Plummeting Milk Prices

America’s 57,000 dairy farmers witnessed elevated milk prices in 2007 and 2008. But as we entered 2009, decreased export demand, costly herd upkeep and oversupply caused milk prices to drop rapidly.

"Call it globalization,” said Roger Hoskin, a dairy analyst at the U.S. Agriculture Department's Economic Research Service. “When the export market is strong, they do well; when the export market is weak, domestic use is not enough.”

Besides selling it by the gallon, milk is sold for national and international use in processing other dairy products such as butter, yogurt and ice cream. Remaining product is converted to powdered milk, cheese and whey.

American Agriculturist
cites 2007 conventional milk prices at $20 per hundredweight while pricing today’s average at $11 per hundredweight. The average price for a gallon of milk has declined 14.7 percent in the past 12 months, from $3.87 to $3.32, according to figures from the U.S. Bureau of Labor Statistics’ Consumer Price Index. Dairy farmers are receiving 35 percent less than what they were paid last fall.

The health of commodity markets determines a dairy farmer’s dividends.

Unlike other farm sectors that can store excess product for future sale, dairy producers are forced to sell their product immediately.

Dairy operators are reducing herd sizes to decrease milk production and to save money on animal feed and care, and have also resorted to selling cows at fire-sale prices, or significantly lower-than-average market prices, to stay afloat. According to a USA Today article, there has been a 20 percent increase in cow slaughters from last year.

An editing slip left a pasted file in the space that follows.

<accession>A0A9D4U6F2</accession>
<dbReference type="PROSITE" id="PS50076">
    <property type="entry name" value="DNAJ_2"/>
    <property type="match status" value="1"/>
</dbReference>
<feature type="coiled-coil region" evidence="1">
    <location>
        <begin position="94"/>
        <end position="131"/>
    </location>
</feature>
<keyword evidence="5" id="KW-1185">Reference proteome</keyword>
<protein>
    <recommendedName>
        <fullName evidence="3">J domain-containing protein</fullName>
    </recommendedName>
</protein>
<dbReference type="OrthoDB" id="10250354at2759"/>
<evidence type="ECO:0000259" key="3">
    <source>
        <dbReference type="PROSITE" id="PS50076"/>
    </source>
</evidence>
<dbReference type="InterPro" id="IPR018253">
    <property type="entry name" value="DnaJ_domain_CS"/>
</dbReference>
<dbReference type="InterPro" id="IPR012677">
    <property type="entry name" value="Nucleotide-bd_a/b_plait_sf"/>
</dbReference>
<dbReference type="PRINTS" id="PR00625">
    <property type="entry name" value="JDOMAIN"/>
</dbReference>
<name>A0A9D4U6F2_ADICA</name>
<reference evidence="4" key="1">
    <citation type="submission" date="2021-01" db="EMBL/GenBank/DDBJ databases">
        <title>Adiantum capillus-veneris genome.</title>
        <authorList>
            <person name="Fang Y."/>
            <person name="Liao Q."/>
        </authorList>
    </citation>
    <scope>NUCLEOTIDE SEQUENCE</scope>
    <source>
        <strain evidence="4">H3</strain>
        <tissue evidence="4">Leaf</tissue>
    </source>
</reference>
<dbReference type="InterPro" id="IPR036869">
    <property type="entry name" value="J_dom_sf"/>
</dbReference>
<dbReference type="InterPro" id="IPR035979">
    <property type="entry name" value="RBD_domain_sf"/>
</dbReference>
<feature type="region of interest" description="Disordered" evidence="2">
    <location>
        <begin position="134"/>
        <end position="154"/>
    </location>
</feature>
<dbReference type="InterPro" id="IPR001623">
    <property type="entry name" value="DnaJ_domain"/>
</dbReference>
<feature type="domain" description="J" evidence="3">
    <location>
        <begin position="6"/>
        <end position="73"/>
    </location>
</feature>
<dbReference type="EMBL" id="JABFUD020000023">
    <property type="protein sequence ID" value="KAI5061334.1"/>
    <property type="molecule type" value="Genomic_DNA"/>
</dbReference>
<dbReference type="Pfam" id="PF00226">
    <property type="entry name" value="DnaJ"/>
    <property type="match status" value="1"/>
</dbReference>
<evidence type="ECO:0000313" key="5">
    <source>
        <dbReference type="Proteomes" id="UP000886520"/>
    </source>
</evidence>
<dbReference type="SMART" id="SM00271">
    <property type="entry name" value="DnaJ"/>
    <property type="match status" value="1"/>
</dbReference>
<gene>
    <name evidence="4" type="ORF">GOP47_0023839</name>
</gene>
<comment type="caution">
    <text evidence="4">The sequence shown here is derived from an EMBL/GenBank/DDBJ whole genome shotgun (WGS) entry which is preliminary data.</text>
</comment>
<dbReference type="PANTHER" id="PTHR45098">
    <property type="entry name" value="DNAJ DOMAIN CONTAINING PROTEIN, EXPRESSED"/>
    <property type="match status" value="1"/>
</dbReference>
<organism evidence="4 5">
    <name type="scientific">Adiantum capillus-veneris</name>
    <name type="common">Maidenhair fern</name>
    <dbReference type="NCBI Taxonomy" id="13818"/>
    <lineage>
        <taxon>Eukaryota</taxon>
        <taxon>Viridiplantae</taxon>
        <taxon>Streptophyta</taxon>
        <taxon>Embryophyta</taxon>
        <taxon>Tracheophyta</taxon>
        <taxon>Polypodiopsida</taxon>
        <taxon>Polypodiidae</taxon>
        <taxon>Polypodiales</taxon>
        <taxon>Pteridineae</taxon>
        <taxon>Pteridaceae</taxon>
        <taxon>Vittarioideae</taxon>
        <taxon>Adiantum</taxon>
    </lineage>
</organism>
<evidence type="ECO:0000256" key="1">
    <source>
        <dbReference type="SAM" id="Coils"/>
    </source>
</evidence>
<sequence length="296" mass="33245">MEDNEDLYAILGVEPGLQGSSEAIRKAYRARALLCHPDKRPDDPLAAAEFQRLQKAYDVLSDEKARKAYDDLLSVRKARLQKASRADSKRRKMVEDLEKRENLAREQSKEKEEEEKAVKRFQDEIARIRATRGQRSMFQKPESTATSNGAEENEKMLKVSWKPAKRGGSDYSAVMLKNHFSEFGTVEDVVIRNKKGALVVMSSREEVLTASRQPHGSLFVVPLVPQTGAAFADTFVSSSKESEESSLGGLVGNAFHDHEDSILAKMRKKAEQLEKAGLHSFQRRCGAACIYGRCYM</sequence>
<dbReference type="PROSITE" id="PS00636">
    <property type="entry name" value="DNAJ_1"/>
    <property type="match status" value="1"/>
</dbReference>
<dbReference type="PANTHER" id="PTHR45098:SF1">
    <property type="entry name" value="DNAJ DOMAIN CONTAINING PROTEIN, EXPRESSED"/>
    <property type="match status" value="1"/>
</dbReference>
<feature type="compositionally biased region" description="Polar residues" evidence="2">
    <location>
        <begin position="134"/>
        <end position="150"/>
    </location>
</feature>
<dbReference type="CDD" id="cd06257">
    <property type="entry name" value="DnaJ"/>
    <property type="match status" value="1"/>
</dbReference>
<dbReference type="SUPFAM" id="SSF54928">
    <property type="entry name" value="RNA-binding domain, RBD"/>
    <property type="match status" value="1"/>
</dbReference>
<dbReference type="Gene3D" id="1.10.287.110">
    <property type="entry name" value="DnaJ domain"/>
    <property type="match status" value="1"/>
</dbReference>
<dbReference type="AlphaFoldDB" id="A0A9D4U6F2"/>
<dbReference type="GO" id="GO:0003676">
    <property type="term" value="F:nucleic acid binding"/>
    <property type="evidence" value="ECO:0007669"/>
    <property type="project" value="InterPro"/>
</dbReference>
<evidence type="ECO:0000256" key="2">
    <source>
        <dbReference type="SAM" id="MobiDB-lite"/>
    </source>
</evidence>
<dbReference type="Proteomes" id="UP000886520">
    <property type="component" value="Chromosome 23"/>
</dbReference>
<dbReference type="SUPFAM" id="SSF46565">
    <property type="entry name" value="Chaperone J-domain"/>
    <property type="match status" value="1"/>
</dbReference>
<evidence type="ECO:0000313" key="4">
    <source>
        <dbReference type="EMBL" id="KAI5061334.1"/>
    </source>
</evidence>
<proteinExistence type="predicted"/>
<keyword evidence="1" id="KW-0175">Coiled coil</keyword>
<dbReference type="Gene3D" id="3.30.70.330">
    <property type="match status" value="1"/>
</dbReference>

California, America’s No.1 dairy state producing $7 billion annually or one-fifth of the U.S.-milk supply, is receiving the blunt of the industry storm. California Gov. Arnold Schwarzenegger proclaimed June 2009 as “Real California Milk Month” in efforts to boost industry sales.

To assist a floundering market, the federal government is purchasing dairy products to normalize price levels and is allocating its purchases to national food banks and nutrition programs, as well as donation programs abroad.

The state of the U.S. economy isn’t helping matters. With increasing numbers of farmers in all commodities seeking loans, dairy farmers cannot depend on receiving financial assistance for security as in years past.

The National Milk Producers Federation (NMPF), a nationwide conglomerate of dairy farmers and cooperatives, is working to promote the demand of dairy consumption and the vitality of the American dairy industry.

How can the dairy industry reinvigorate interest in its products? Will milk prices stabilize if/when the global recession recovers? Should other farm industries be on the defense after witnessing the beef, pork and now dairy sectors experiencing a threatened existence?

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